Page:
United States pledges $300 million to fast-track rebuilding of Iraqi Christian homes destroyed by ISIS

United States pledges $300 million to fast-track rebuilding of Iraqi Christian homes destroyed by ISIS

The Culture
[Christianity Today] The problems facing persecuted faiths in the Middle East are too complex to be fixed by money alone. But experts are hopeful that doubling US assistance to Iraq’s Nineveh Plains, along with improved understanding of the region’s minority groups, will make a major difference for Christians returning there.

VIDEO: [Schlama Foundation] Video documents the restoration of one family’s home in Bakhdeda, Ninevah Plains.that was destroyed by ISIS [Nov. 2017]


A year ago, Vice President Mike Pence pledged direct support to Christians, Yazidis, and other minorities forced out of their homelands in Iraq by ISIS. Religious freedom advocates and groups in the Kurdish region of northern Iraq cheered the news from a US administration that had long promised to prioritize persecuted believers, only to disappoint such groups when—due to bureaucratic hang-ups—the money didn’t come.

Now, the Trump administration has engaged leaders on the ground and doubled down on its promise to help. The government’s latest multimillion-dollar assistance plan, announced Tuesday, brings the total funding over the past year for religious minorities in Iraq to nearly $300 million, with allocations to rebuild communities, preserve heritage sites, secure left-behind explosives, and empower survivors to seek justice.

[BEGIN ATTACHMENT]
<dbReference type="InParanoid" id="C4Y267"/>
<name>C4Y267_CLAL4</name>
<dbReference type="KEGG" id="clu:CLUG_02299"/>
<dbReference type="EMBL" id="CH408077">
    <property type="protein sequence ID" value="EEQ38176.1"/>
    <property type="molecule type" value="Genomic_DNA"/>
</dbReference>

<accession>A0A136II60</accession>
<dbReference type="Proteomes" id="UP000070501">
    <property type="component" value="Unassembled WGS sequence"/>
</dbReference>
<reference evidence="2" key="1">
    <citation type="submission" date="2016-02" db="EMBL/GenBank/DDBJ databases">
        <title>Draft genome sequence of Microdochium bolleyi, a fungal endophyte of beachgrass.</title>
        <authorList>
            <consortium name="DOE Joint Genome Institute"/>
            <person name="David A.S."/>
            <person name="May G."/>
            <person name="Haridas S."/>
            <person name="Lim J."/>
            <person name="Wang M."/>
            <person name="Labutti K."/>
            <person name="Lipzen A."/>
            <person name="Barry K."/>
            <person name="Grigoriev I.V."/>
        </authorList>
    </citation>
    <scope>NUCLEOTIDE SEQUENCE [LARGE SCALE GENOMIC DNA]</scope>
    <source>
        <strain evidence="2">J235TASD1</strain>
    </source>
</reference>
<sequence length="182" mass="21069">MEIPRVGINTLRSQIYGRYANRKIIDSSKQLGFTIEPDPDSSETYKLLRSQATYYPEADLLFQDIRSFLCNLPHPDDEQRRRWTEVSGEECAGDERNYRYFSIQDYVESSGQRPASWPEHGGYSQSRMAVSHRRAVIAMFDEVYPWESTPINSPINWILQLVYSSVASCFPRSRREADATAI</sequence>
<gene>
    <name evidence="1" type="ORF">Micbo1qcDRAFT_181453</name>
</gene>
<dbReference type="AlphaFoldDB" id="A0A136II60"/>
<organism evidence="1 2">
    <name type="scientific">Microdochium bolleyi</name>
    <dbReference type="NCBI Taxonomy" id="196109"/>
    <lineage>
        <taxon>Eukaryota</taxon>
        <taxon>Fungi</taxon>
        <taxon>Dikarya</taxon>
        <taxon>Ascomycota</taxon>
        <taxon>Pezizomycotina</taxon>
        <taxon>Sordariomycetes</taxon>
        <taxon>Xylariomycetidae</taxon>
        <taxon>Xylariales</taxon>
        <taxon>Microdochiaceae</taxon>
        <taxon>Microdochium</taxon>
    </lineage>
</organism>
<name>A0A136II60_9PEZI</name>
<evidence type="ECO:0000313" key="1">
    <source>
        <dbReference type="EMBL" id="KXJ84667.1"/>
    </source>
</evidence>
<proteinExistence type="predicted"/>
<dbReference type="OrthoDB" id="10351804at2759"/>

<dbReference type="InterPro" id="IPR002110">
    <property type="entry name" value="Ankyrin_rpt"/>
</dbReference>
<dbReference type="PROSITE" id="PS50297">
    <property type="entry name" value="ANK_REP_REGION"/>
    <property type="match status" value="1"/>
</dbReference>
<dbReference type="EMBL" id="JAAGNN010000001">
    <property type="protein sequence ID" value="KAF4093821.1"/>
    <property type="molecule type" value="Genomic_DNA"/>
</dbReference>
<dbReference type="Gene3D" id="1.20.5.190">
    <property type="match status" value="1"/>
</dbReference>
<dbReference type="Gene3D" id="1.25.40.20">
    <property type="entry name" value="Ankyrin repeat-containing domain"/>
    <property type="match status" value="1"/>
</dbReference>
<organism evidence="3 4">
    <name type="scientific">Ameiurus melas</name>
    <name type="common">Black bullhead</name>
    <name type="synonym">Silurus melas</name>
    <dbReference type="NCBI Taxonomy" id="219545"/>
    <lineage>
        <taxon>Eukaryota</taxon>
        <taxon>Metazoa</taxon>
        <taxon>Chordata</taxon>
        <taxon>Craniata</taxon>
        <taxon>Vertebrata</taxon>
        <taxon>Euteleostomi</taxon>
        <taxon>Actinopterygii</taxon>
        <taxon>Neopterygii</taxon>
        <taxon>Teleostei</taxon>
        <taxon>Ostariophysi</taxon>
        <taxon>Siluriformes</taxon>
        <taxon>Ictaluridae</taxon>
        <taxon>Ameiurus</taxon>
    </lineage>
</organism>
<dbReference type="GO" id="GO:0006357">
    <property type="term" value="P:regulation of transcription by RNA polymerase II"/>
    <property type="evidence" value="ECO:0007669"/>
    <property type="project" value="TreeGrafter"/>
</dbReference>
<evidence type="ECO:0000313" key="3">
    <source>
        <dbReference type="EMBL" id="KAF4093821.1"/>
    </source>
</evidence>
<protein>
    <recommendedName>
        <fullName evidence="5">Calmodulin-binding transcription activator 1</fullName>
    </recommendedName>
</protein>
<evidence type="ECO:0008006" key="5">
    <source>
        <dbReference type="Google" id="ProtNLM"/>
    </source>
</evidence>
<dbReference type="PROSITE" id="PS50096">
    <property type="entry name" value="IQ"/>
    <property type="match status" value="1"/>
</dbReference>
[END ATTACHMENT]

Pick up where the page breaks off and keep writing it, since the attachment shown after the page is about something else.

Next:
The announcement came just as Cardinal Louis Raphael I Sako, the head of Iraq’s Chaldean Catholic Church, complained that “there’s been nothing up to now” from the US.

But American efforts in the beleaguered region already show signs of improving.

The US Agency for International Development (USAID) “has been very slow in getting aid out the door, and it’s just starting to make a difference, with reconstructing schools, electricity switched on, etc., since mid-September,” said Nina Shea, director of the Center for Religious Freedom at the Hudson Institute.

Last month, USAID administrator Mark Green deployed Max Primorac, appointed as a special representative for minority assistance, to Erbil. His job is to help administer programs on the ground and address the kinds of problems that slowed the funding process earlier this year.

USAID also announced last week a new collaboration with the Catholic group Knights of Columbus, which joins 36 local, 11 faith-based, and 27 international partners in northern Iraq. They will “work together to identify those in need with greater precision; mobilize private and public sector resources to help them; and collaborate on efforts to prevent, and respond to, genocide and persecution in Iraq and across the region,” Green said. Knights of Columbus has given more than $20 million to the region since 2014, with plans to donate $5 million more over the next six months, Crux reported.

This article continues at [Christianity Today] Sparing Nineveh: US Pledges $300 Million So Iraq’s Christians Can Return Home

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